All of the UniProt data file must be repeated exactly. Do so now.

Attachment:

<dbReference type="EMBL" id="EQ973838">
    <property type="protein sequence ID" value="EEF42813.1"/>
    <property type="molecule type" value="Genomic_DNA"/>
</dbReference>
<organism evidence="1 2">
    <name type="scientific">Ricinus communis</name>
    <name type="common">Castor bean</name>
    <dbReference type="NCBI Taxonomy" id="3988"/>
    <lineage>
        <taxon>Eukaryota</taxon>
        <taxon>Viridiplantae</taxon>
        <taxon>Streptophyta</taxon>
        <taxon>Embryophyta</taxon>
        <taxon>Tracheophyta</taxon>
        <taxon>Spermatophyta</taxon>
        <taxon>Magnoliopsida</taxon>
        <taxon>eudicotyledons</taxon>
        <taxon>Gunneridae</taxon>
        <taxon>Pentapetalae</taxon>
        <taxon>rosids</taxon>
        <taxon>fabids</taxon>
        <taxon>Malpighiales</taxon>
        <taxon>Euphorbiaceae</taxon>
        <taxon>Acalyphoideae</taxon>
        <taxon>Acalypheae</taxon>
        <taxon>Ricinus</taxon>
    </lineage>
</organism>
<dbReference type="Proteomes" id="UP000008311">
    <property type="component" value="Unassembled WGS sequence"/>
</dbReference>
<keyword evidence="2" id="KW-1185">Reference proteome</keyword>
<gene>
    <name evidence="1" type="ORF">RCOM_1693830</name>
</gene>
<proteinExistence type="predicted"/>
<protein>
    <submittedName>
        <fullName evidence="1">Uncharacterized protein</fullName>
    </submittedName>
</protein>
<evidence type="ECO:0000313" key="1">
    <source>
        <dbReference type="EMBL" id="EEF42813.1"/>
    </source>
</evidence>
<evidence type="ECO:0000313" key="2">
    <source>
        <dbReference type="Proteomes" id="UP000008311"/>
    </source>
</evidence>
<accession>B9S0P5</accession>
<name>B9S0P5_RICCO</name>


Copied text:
<dbReference type="EMBL" id="EQ973838">
    <property type="protein sequence ID" value="EEF42813.1"/>
    <property type="molecule type" value="Genomic_DNA"/>
</dbReference>
<organism evidence="1 2">
    <name type="scientific">Ricinus communis</name>
    <name type="common">Castor bean</name>
    <dbReference type="NCBI Taxonomy" id="3988"/>
    <lineage>
        <taxon>Eukaryota</taxon>
        <taxon>Viridiplantae</taxon>
        <taxon>Streptophyta</taxon>
        <taxon>Embryophyta</taxon>
        <taxon>Tracheophyta</taxon>
        <taxon>Spermatophyta</taxon>
        <taxon>Magnoliopsida</taxon>
        <taxon>eudicotyledons</taxon>
        <taxon>Gunneridae</taxon>
        <taxon>Pentapetalae</taxon>
        <taxon>rosids</taxon>
        <taxon>fabids</taxon>
        <taxon>Malpighiales</taxon>
        <taxon>Euphorbiaceae</taxon>
        <taxon>Acalyphoideae</taxon>
        <taxon>Acalypheae</taxon>
        <taxon>Ricinus</taxon>
    </lineage>
</organism>
<dbReference type="Proteomes" id="UP000008311">
    <property type="component" value="Unassembled WGS sequence"/>
</dbReference>
<keyword evidence="2" id="KW-1185">Reference proteome</keyword>
<gene>
    <name evidence="1" type="ORF">RCOM_1693830</name>
</gene>
<proteinExistence type="predicted"/>
<protein>
    <submittedName>
        <fullName evidence="1">Uncharacterized protein</fullName>
    </submittedName>
</protein>
<evidence type="ECO:0000313" key="1">
    <source>
        <dbReference type="EMBL" id="EEF42813.1"/>
    </source>
</evidence>
<evidence type="ECO:0000313" key="2">
    <source>
        <dbReference type="Proteomes" id="UP000008311"/>
    </source>
</evidence>
<accession>B9S0P5</accession>
<name>B9S0P5_RICCO</name>